Letter: Tax increase is bad policy
Following a nearly nine-hour debate on the Minnesota House floor, the House Democratic majority approved a $2.7 billion tax increase proposal that impacts every Minnesotan. All Republicans and a few Democrats voted to oppose the measure.
The majority wants to increase state spending by $4 billion, or more than 10 percent, in the next two years, and this bill is part of how hardworking taxpayers will cover the bill. Minnesotans in every income level are going to feel the effects from this proposal.
Business owners will be hardest hit through taxes on their income, as the House plan makes Minnesota the state with the second-highest income tax rate. But lower income-filers will also pay more, as it lowers income levels at which the 7.05 percent and 7.85 percent rates take effect.
Essentially, this means even if you make between $21,650 and $79,730 a year now, you could pay $65 more per year in taxes than current rates.
The proposal would also increase the cigarette tax from 48 cents to $2.83 a pack, and force a 50 percent increase in the alcohol tax. All Internet purchases would be subject to the sales tax, as would all sports memorabilia.
Raising taxes and fees by $3 billion while cutting only health and human services by $150 million is not a balanced approach. Had we chosen to continue living within our means and focused on getting people back to work, we would have seen a nearly $800 million surplus in our next budget cycle. But if we add $4 billion in new, permanent spending, I fear more budget deficits may be in our future.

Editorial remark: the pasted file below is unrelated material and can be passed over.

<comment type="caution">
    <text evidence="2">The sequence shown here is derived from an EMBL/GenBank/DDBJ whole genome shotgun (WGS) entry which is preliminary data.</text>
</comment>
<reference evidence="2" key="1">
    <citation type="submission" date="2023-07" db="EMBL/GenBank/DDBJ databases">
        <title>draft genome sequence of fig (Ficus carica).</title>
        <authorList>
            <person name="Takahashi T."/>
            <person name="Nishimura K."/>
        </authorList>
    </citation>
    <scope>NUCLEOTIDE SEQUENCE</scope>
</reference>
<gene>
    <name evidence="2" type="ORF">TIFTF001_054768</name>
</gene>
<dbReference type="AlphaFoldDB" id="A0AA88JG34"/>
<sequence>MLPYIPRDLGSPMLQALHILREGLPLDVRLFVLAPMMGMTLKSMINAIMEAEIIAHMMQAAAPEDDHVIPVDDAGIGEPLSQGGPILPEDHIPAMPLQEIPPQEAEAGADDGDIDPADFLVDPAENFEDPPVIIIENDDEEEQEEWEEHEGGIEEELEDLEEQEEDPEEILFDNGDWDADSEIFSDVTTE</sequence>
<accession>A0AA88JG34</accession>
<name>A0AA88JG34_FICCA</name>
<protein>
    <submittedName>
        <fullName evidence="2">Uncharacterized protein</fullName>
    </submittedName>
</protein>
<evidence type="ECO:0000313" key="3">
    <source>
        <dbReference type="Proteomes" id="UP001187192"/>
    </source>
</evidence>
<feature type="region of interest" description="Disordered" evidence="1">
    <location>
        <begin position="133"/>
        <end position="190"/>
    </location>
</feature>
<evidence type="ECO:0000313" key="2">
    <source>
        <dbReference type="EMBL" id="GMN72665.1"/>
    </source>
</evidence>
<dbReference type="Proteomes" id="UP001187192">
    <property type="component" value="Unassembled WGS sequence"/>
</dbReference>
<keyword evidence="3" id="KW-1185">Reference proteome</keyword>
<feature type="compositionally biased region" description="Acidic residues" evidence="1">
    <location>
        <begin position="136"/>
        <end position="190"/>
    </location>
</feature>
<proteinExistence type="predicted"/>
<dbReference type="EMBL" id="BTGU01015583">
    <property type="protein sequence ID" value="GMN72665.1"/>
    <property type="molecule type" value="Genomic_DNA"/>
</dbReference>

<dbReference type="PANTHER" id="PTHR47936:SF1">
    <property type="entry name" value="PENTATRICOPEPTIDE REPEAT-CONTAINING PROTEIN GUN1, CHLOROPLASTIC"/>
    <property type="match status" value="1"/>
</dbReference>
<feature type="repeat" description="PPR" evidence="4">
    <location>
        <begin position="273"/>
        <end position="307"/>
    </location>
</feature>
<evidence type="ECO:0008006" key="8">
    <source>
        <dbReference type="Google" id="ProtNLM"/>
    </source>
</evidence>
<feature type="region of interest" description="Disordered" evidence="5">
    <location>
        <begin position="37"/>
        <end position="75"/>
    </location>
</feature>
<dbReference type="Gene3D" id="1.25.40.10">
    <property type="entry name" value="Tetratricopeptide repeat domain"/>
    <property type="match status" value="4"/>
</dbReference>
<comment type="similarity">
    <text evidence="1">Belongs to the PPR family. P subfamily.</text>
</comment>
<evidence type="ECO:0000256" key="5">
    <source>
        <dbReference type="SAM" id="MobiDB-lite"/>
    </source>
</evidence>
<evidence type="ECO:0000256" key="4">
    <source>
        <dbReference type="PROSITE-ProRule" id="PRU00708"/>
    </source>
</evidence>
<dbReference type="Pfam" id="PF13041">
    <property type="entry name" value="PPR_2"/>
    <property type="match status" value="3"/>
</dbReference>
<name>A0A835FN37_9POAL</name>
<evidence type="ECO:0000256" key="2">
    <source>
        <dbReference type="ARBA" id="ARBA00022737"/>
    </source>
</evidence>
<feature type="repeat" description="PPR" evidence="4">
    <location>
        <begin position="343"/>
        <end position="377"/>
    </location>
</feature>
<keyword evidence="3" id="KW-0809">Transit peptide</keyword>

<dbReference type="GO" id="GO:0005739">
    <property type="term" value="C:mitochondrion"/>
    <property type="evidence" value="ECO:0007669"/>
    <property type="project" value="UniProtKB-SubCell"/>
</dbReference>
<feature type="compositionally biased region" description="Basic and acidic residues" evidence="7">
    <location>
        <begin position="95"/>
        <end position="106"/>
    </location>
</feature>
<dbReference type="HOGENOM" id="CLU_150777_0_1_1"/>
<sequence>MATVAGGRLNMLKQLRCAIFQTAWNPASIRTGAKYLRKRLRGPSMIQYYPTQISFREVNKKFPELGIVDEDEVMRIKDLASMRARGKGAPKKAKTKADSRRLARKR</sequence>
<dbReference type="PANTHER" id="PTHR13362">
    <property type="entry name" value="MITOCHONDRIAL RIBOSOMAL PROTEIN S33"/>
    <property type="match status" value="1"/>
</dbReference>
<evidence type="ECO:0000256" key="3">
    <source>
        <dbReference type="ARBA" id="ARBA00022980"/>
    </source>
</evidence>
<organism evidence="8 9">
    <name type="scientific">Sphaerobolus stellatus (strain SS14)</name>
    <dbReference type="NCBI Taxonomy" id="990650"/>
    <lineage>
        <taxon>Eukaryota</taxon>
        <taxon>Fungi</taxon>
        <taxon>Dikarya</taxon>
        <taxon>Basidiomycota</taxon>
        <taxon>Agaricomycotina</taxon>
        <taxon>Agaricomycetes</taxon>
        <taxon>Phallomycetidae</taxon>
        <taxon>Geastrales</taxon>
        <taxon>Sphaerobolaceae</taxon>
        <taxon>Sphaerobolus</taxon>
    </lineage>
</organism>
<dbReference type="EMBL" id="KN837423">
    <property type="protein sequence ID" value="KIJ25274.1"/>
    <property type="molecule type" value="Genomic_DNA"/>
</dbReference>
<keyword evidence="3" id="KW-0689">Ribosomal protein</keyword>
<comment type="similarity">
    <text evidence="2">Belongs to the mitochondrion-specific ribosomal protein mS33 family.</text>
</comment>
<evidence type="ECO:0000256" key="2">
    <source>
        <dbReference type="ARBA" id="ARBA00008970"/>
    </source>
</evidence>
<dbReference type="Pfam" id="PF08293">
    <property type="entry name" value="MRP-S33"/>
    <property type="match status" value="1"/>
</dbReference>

State government bill passes House: By a vote of 73-56, the Minnesota House approved its omnibus state government finance package, which would appropriate $921 million to 28 state agencies and boards and give one percent compensation increases to employees in those agencies. Several positive reforms and spending proposals for Minnesota's veterans are unfortunately overshadowed in this bill by changes in public policy oversight.
K-12 budget passes House: The House on Tuesday passed the largest portion of the state budget, which funds K-12 education for the next two years. The spending total is $15.7 billion, a two-year increase of $227 million over the current level, with $209 more per pupil by the end of the next biennium. It also provides $50 million over two years for preschool and daycare scholarships for children from lower-income families. The latter is an extension of a bipartisan initiative we piloted in 2011.
Governor requests disaster declaration for southwestern Minnesota: On Friday, Governor Mark Dayton signed a letter to President Obama requesting the President declare a major disaster for the State of Minnesota as a result of a winter storm beginning April 9 and concluding April 11. I'd like to thank the governor for his swift response and attention.